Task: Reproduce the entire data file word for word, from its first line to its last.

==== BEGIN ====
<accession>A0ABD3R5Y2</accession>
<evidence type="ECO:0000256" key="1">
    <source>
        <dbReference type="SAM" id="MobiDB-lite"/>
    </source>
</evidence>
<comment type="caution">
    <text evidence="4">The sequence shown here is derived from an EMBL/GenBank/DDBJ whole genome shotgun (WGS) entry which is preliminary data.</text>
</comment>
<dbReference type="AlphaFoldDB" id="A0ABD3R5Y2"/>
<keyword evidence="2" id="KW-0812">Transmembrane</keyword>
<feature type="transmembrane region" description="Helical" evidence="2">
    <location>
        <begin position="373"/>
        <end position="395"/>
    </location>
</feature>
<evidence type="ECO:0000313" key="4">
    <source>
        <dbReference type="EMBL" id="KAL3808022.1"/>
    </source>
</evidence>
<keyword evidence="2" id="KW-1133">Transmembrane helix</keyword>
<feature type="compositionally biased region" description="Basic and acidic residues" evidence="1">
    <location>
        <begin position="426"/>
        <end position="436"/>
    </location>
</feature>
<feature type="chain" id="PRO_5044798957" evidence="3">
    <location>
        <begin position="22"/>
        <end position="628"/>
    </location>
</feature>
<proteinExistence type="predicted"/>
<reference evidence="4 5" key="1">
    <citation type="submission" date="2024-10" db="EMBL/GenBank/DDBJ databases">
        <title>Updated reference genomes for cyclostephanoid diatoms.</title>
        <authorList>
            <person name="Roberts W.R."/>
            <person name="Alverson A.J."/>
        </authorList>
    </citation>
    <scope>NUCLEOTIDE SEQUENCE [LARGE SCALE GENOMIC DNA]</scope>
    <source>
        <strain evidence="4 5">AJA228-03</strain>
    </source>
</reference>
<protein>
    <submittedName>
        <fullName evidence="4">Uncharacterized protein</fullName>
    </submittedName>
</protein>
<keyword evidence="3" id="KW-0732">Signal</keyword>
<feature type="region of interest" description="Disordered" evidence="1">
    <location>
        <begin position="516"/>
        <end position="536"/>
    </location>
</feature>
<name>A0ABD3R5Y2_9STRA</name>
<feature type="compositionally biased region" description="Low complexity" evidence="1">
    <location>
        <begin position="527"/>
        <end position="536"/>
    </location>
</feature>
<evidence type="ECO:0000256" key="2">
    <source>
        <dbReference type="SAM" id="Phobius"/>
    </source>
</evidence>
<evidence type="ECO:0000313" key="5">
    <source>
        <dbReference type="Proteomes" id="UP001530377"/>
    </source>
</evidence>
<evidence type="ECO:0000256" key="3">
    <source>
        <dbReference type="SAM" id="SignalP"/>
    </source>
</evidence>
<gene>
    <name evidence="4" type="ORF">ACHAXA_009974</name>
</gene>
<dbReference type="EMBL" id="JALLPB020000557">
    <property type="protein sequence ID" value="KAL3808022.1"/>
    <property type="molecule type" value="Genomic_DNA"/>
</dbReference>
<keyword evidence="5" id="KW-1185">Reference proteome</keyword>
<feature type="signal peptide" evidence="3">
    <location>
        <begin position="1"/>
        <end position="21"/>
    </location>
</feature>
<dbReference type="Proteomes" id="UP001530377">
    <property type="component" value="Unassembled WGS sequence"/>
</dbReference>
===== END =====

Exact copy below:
<accession>A0ABD3R5Y2</accession>
<evidence type="ECO:0000256" key="1">
    <source>
        <dbReference type="SAM" id="MobiDB-lite"/>
    </source>
</evidence>
<comment type="caution">
    <text evidence="4">The sequence shown here is derived from an EMBL/GenBank/DDBJ whole genome shotgun (WGS) entry which is preliminary data.</text>
</comment>
<dbReference type="AlphaFoldDB" id="A0ABD3R5Y2"/>
<keyword evidence="2" id="KW-0812">Transmembrane</keyword>
<feature type="transmembrane region" description="Helical" evidence="2">
    <location>
        <begin position="373"/>
        <end position="395"/>
    </location>
</feature>
<evidence type="ECO:0000313" key="4">
    <source>
        <dbReference type="EMBL" id="KAL3808022.1"/>
    </source>
</evidence>
<keyword evidence="2" id="KW-1133">Transmembrane helix</keyword>
<feature type="compositionally biased region" description="Basic and acidic residues" evidence="1">
    <location>
        <begin position="426"/>
        <end position="436"/>
    </location>
</feature>
<feature type="chain" id="PRO_5044798957" evidence="3">
    <location>
        <begin position="22"/>
        <end position="628"/>
    </location>
</feature>
<proteinExistence type="predicted"/>
<reference evidence="4 5" key="1">
    <citation type="submission" date="2024-10" db="EMBL/GenBank/DDBJ databases">
        <title>Updated reference genomes for cyclostephanoid diatoms.</title>
        <authorList>
            <person name="Roberts W.R."/>
            <person name="Alverson A.J."/>
        </authorList>
    </citation>
    <scope>NUCLEOTIDE SEQUENCE [LARGE SCALE GENOMIC DNA]</scope>
    <source>
        <strain evidence="4 5">AJA228-03</strain>
    </source>
</reference>
<protein>
    <submittedName>
        <fullName evidence="4">Uncharacterized protein</fullName>
    </submittedName>
</protein>
<keyword evidence="3" id="KW-0732">Signal</keyword>
<feature type="region of interest" description="Disordered" evidence="1">
    <location>
        <begin position="516"/>
        <end position="536"/>
    </location>
</feature>
<name>A0ABD3R5Y2_9STRA</name>
<feature type="compositionally biased region" description="Low complexity" evidence="1">
    <location>
        <begin position="527"/>
        <end position="536"/>
    </location>
</feature>
<evidence type="ECO:0000256" key="2">
    <source>
        <dbReference type="SAM" id="Phobius"/>
    </source>
</evidence>
<evidence type="ECO:0000313" key="5">
    <source>
        <dbReference type="Proteomes" id="UP001530377"/>
    </source>
</evidence>
<evidence type="ECO:0000256" key="3">
    <source>
        <dbReference type="SAM" id="SignalP"/>
    </source>
</evidence>
<gene>
    <name evidence="4" type="ORF">ACHAXA_009974</name>
</gene>
<dbReference type="EMBL" id="JALLPB020000557">
    <property type="protein sequence ID" value="KAL3808022.1"/>
    <property type="molecule type" value="Genomic_DNA"/>
</dbReference>
<keyword evidence="5" id="KW-1185">Reference proteome</keyword>
<feature type="signal peptide" evidence="3">
    <location>
        <begin position="1"/>
        <end position="21"/>
    </location>
</feature>
<dbReference type="Proteomes" id="UP001530377">
    <property type="component" value="Unassembled WGS sequence"/>
</dbReference>